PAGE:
– Increase sales – use sport facilities as a platform for growing company

• Naming rights agreements have evolved:
   – One-dimensional to multidimensional.

   – Integrated packages that provide sponsor with range of hospitality,
     media, preferred seating, and business building benefits.
 Key Elements of Agreements
• Term or length of contract – 15-20 years

• Consideration – amount/schedule of payment.

• Signage Rights & Limitations.

• Installation Costs

• Marketing Rights

• Termination upon default

• Reimbursement

• Renewal Option
  Impact of naming rights’ partner failings
• Bankruptcy of corporate partners prematurely terminates
  naming rights contracts.

   – Advantage – easy exit for franchises that entered low naming rights
     agreements. Negotiate new agreements at higher price.

   – Disadvantage – Creates public relations & image problem.

       • Astros paid Enron $2.1 million to remove name. Regained money by
         signing agreement with Minute Maid.

       • Colleges suggested to include disassociation option in naming rights
           Shirt & Team Naming Rights
• Naming rights on shirt and apparel yet to be accepted by the four
  professional leagues.

   – Only allow manufacturer's name or logo to be discreetly displayed on
     athletic wear at a significant fee.

   – NCAA Rules: NCAA Bylaw 12.5.4

• Team & apparel naming rights likely more preferable than
  facility naming rights because of added value of appearing on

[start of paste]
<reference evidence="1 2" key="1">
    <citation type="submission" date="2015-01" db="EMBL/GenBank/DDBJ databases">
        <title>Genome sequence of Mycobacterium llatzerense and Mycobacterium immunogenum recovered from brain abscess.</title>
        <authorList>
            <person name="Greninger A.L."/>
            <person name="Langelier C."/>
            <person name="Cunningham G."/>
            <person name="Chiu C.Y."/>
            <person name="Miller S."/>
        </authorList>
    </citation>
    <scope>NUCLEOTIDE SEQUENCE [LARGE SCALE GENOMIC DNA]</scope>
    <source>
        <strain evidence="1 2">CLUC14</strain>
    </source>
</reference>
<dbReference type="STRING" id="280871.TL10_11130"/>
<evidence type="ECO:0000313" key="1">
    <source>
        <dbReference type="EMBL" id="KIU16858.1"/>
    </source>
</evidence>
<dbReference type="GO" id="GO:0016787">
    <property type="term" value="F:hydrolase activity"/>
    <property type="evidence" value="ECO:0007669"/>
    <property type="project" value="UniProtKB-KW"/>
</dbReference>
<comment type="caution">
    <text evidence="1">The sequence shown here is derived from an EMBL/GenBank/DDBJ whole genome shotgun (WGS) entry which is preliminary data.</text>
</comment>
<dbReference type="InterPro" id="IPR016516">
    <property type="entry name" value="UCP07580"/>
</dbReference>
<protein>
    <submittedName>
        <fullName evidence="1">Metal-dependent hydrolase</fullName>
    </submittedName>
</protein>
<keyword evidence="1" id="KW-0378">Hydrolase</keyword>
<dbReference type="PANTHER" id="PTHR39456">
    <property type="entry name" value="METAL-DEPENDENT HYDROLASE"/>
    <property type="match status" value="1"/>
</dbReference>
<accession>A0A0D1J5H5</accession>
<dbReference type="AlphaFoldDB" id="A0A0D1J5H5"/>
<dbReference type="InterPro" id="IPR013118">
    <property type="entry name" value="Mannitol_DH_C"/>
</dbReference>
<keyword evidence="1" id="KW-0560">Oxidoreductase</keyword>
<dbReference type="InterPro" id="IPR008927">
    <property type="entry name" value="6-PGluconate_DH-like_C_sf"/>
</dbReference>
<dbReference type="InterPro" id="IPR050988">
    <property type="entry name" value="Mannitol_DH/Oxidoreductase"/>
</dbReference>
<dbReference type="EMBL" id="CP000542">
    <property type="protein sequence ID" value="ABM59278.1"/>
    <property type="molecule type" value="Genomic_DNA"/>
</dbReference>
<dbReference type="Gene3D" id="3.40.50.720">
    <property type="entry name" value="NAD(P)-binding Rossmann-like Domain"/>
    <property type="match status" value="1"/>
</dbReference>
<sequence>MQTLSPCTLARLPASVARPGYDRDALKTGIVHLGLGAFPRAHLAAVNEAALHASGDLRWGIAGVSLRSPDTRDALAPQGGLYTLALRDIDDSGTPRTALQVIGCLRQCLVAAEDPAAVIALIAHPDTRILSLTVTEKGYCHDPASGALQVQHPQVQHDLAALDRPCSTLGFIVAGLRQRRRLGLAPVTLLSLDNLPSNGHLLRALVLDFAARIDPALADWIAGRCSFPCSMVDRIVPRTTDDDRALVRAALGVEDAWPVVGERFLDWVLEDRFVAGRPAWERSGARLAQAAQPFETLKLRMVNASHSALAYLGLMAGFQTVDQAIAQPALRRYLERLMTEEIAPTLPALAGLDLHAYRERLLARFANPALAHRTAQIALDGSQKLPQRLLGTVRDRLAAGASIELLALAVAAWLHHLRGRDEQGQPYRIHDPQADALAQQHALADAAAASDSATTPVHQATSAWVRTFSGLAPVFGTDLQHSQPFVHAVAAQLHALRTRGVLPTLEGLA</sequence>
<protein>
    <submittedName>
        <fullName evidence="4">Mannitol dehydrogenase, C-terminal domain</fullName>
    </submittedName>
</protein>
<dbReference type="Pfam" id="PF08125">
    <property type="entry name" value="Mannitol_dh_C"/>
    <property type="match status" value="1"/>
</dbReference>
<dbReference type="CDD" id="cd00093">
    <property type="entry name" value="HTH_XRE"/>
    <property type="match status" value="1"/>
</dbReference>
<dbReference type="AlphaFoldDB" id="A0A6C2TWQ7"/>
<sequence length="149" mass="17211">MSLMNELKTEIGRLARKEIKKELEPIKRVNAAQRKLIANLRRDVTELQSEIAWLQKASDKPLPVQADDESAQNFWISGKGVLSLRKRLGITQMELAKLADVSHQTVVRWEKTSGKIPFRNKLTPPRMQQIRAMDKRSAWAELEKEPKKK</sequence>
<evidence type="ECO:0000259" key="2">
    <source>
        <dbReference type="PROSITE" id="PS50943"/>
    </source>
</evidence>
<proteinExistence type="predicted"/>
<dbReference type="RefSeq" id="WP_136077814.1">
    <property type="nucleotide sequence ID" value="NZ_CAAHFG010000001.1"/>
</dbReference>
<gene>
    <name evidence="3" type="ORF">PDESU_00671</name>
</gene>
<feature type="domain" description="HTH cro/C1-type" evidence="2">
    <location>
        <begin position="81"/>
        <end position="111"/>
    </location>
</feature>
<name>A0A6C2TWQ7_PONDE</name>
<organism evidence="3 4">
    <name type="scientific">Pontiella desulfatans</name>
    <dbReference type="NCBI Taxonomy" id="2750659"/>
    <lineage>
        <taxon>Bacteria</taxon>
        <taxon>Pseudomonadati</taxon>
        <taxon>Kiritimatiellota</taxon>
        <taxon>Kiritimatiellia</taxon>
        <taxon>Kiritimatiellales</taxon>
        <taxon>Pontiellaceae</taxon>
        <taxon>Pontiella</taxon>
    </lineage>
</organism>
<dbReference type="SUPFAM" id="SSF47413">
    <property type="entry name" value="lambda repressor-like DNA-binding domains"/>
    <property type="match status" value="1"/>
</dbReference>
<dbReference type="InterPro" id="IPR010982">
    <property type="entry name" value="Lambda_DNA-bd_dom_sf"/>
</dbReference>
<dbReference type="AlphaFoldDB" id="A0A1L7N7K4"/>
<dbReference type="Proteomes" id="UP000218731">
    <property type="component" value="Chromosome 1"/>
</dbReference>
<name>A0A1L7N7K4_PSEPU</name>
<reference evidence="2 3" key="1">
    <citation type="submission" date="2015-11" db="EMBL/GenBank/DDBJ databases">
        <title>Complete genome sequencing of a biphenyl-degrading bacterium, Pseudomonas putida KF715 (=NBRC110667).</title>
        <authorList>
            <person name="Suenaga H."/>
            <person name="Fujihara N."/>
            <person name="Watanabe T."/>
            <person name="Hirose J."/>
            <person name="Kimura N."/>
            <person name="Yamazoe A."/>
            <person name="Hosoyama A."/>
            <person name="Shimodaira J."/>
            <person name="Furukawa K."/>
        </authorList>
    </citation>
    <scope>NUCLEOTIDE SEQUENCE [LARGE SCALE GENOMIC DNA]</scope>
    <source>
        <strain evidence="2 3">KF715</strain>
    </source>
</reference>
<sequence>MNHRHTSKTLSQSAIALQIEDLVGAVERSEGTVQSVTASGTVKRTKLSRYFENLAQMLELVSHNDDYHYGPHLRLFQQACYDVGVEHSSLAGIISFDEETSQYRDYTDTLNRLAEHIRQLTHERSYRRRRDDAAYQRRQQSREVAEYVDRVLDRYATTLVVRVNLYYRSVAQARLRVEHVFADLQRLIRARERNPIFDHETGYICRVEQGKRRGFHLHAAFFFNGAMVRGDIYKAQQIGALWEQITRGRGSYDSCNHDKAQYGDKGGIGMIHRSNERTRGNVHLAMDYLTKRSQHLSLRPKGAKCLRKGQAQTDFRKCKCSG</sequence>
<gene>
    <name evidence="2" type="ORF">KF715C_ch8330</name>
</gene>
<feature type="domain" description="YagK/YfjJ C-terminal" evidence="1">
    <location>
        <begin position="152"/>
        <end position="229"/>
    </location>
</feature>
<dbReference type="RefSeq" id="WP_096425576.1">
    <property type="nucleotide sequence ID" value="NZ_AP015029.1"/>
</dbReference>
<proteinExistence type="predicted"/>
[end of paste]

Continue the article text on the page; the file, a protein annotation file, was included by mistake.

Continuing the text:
television, print media, and pictures.

   – Widely used in European sports
    Personal Seat Licenses (PSLs)
• Similar to selling naming rights and premium seating to corporations,
  franchises are able to sell seat licenses at premium prices to individual

    – Concept: Individual makes an advance payment to purchase rights
      to secure particular seats in the venue for a specified period of

    – Length of license range from 10 years to a lifetime, depending on
      the facility.

• PSL’s raise considerable amounts of money, which

• Reduces the money an owner or public entity would have to invest in
  constructing a new facility.
                  Growth of PSLs

• Colleges initiated the notion of selling seat rights 30 years ago;
  however, Dallas Cowboys introduced concept of seat licensing in 1968.

    – PSL did not become widespread until 25 years later because of
      contemporary model introduced by Carolina Panthers. Sold rights to
      scarce season tickets in exchange for nonrefundable fee.

    – By 2002, 30 professional teams had implemented PSL programs.

    – PSL not widely accepted in Major League baseball due to the greater
      inventory of games.

    – MLB use more conservative approach by offering limited inventory to
      PSL program.
                  How PSLs work:

– Fundamental concept of all PSL programs:

   • Once seat license is awarded, seat holder must purchase season
     tickets to the assigned seat on an annual basis.

   • Failure to renew season tickets results in forfeiture of the PSL.

   • Guaranteed right of purchase is only good for as long as the rights
     holder continues to buy tickets.

– Most PSL programs offer discounts on season tickets to
  rights holders.